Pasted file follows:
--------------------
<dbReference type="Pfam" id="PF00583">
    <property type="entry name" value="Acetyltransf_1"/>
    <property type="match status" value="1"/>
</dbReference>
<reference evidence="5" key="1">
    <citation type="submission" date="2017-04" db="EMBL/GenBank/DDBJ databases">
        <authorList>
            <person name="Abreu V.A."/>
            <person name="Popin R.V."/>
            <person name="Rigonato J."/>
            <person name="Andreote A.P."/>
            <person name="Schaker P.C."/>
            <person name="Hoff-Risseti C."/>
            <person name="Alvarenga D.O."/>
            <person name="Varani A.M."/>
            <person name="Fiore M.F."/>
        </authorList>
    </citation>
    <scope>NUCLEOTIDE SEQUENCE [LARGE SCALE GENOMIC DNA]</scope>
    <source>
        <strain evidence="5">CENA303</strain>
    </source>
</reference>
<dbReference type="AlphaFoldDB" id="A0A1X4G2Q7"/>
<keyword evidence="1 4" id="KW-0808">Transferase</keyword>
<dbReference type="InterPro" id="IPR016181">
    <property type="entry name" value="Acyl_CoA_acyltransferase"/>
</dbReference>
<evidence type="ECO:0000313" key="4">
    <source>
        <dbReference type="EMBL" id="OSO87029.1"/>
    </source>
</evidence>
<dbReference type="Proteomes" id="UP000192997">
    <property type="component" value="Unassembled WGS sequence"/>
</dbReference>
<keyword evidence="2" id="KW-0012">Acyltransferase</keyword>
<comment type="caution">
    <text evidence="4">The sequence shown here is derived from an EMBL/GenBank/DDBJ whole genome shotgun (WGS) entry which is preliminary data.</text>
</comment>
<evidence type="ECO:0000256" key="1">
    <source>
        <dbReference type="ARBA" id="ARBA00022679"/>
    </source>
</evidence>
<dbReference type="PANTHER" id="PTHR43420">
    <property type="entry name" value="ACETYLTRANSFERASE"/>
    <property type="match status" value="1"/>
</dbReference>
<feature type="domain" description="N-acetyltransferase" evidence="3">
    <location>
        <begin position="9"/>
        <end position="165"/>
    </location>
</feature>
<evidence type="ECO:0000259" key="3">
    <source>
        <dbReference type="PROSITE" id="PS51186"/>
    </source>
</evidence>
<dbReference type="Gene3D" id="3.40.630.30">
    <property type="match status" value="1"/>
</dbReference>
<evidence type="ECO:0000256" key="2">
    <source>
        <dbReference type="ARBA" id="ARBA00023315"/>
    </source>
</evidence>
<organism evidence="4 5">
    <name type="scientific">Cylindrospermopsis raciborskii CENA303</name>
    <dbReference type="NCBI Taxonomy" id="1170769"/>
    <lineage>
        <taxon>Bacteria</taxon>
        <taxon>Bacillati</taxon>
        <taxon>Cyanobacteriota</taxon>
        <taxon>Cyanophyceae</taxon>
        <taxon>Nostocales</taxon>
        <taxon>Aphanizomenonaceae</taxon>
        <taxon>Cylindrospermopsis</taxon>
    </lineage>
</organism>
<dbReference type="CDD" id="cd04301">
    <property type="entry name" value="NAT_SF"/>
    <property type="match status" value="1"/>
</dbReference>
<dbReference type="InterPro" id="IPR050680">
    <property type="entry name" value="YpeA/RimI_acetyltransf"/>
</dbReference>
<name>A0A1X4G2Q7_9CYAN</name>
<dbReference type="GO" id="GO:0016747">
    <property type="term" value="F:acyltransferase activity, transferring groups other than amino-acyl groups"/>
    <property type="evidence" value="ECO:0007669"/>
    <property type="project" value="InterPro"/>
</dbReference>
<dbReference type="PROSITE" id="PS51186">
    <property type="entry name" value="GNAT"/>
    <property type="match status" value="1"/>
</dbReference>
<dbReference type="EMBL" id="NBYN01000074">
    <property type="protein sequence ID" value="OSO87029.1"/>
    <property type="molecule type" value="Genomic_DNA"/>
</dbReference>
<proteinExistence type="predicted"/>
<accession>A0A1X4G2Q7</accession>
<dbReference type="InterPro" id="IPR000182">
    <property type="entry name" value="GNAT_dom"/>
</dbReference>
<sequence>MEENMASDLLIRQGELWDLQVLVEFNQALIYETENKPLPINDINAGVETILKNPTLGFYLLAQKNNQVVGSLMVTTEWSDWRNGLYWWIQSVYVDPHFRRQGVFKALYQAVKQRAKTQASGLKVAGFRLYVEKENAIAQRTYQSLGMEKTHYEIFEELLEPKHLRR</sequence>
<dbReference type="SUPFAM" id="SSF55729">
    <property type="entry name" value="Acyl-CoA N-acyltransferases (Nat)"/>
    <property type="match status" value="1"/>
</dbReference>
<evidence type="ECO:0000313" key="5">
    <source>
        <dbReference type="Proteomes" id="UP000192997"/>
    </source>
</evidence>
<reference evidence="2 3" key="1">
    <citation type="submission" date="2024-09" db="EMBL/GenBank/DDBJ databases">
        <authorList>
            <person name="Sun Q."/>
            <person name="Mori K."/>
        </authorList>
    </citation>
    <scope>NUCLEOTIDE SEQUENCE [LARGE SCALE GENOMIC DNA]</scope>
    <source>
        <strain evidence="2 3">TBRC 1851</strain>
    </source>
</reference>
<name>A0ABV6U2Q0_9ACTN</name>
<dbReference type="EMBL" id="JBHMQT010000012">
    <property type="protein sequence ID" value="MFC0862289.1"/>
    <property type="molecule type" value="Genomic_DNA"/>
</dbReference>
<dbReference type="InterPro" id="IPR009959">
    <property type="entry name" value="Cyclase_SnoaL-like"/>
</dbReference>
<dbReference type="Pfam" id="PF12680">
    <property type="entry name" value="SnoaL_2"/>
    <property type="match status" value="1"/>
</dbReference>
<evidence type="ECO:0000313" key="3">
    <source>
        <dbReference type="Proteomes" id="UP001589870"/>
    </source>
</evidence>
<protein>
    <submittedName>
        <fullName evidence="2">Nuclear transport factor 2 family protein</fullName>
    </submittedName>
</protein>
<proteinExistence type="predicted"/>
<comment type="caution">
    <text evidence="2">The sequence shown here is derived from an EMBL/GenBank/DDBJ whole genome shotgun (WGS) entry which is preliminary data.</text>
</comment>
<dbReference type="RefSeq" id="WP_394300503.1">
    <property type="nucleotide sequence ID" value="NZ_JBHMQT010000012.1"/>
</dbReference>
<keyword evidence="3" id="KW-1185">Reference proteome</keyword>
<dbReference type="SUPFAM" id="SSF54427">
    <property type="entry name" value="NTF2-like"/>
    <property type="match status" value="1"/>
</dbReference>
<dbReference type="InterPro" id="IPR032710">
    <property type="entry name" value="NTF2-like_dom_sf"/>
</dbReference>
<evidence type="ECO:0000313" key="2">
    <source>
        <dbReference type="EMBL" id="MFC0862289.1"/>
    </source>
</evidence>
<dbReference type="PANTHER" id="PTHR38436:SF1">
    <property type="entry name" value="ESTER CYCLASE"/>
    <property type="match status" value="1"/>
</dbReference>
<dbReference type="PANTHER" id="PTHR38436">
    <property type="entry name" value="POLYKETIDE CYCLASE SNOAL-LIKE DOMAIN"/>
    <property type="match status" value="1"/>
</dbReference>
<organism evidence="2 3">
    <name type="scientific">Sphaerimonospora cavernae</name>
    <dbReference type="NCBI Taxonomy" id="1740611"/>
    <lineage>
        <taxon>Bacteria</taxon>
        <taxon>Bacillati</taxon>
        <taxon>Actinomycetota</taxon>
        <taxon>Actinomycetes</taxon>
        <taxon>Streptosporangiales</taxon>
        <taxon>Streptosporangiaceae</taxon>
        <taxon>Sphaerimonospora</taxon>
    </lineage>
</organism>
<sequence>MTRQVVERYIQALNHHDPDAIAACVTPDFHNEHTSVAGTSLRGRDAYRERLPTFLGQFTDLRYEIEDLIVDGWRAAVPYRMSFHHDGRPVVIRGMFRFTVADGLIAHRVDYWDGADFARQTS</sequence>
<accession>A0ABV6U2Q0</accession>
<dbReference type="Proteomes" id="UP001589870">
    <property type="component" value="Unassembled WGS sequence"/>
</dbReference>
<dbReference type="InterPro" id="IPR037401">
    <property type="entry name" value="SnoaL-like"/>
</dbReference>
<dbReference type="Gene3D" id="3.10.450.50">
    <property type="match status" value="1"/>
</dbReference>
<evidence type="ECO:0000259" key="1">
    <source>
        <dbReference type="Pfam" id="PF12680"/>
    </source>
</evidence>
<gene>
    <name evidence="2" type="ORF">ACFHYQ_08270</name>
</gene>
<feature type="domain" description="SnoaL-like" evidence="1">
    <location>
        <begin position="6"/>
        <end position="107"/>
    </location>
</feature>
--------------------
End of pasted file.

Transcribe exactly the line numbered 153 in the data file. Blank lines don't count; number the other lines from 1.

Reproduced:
<comment type="caution">